Kazakhstan is finding it the hardest to walk this tight rope. China is the main market for Kazakhstan’s exports, including an important proportion of its oil, bilateral trade that amounts to over $12 billion[8] and Nur-Sultan is a key partner in Beijing’s Belt and Road Initiative. As with the rest of the Central Asian republics, Kazakhstan cannot afford to alienate China and has no intention of doing so. However, unlike in the other republics, its demographics and rise of civil society result in a more complex situation. It is estimated that up to 1.5 million ethnic Kazakhs live in the province of Xinjiang and they are among those targeted by Chinese officials.[9] In addition, as a result of the oralman or return programme of ethnic Kazakhs promoted by the government after independence, thousands of families are now divided between Kazakhstan and China, with those that moved to the former playing an active role in defence of their relatives, who in many cases have been interned. Uyghurs, the major group persecuted in Xinjiang, are also present in Kazakhstan, numbering up to 250,000.[10] The diaspora has established organisations to defend the rights of Kazakhs and Uyghurs, like Atajurt Eriktileri, which are raising their voices in defence of those repressed in the neighbouring country.

Kazakh authorities have responded by applying a policy of carrot and stick, with a preponderance of the latter, to navigate this situation. On the one hand, it has sent diplomatic notes to Beijing concerning itself with the situation of ethnic Kazakhs and it has given in to internal and external pressure in some high-profile cases like that of Sairagul Sauytbay, an ethnic Kazakh Chinese national who became a whistle-blower regarding the camps and avoided extradition to China from Kazakhstan to end up in Sweden. But more often than not, the Kazakh government has reacted as one would expect an authoritarian regime to by not allowing protestors to gather and dispersing them when they do. This includes the detention of the leader of Atajurt Eriktileri, Serikjan Bilash, and the co-optation of the group, now split in two.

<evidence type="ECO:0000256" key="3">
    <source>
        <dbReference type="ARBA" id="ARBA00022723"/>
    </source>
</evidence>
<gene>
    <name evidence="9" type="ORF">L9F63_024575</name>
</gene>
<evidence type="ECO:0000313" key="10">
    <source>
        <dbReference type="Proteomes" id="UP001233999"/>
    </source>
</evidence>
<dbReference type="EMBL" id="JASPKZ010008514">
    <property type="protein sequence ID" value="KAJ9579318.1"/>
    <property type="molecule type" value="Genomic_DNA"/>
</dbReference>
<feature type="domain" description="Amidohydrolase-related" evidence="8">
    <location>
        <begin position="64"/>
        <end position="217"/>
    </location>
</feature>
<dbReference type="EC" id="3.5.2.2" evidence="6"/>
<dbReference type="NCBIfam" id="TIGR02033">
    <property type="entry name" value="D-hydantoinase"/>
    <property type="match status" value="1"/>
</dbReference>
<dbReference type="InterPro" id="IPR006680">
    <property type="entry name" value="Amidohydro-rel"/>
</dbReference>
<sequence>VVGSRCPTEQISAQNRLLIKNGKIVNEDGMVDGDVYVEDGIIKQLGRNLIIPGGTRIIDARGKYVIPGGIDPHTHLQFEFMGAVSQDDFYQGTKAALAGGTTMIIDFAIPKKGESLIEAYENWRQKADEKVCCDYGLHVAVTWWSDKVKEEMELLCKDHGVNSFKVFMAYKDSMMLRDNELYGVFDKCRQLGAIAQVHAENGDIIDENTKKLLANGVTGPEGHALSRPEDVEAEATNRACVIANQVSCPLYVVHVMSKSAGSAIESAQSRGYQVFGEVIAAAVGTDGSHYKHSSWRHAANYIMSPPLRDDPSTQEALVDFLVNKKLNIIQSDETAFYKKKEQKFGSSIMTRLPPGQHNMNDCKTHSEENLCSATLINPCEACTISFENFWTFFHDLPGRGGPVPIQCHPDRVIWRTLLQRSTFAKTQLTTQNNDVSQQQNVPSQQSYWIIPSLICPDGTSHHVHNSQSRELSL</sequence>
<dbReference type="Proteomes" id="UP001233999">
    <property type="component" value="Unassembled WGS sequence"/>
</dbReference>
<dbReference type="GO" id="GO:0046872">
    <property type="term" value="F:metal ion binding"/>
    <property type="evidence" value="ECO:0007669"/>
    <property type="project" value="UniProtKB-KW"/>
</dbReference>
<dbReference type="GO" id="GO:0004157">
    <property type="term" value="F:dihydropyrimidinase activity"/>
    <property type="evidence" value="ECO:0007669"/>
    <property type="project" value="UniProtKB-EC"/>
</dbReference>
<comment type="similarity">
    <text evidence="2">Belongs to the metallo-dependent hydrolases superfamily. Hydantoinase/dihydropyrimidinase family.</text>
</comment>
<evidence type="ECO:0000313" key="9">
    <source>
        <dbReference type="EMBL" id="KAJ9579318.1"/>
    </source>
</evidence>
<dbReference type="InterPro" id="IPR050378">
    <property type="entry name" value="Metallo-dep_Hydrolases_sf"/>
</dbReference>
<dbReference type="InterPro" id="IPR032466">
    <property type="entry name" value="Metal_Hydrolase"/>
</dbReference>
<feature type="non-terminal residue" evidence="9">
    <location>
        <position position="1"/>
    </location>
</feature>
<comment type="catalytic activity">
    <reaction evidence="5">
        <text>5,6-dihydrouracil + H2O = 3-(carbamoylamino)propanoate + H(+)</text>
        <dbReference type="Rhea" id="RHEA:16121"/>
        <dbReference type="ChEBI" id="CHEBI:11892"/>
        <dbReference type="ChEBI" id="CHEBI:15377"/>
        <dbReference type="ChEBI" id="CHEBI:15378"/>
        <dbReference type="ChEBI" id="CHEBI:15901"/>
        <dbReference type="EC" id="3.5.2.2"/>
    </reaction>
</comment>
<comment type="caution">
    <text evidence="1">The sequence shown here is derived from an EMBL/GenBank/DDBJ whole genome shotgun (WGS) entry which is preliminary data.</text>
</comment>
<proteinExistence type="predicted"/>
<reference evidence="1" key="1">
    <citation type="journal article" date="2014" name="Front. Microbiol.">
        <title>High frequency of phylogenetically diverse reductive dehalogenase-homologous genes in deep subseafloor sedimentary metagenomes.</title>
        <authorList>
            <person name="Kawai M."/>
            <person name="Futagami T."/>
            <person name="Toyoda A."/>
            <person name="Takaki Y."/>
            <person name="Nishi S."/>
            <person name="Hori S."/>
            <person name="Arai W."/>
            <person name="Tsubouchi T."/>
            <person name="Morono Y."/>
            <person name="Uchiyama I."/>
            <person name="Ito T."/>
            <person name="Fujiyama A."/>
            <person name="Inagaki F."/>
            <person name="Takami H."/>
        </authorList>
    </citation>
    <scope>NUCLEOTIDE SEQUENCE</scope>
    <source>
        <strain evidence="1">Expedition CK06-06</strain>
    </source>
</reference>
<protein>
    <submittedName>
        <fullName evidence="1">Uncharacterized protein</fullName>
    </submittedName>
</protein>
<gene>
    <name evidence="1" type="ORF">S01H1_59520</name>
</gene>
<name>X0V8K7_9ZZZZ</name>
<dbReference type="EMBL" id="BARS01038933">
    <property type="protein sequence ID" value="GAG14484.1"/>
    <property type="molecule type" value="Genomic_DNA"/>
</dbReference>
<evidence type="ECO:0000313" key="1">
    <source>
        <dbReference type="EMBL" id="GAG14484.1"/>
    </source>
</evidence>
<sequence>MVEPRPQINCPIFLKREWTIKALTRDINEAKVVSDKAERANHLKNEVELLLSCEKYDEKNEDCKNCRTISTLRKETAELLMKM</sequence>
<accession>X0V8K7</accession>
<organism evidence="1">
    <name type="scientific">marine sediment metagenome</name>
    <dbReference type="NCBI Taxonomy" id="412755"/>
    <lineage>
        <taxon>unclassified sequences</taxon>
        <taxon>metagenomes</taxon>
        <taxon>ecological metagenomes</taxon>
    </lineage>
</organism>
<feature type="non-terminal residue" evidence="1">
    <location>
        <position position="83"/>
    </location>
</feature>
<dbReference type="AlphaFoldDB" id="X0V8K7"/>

If the situation in Xinjiang was simply about the internment of people the Kazakh authorities would be able to dismiss such events and opposition since they do not appeal to a majority of the population. However, they add to the existing anti-Chinese sentiment that has been brewing in the country in the last years. The dread of Chinese influence has resulted in a number of protests, from the 2016 demonstrations against a land reform to those in September 2019 against plans for China to build 55 factories, to name the most relevant. Fear of the Chinese taking land, controlling the country and the influx of Chinese workers fuelled the protests. The issue of Xinjiang is now being absorbed, or sits alongside, these anti-Chinese movements. This is taking place at a time when the Kazakh state is experiencing a political transition and civil society is increasingly demanding freedoms and accountability through activist groups like Oyan, Qazaqstan and Qaharman.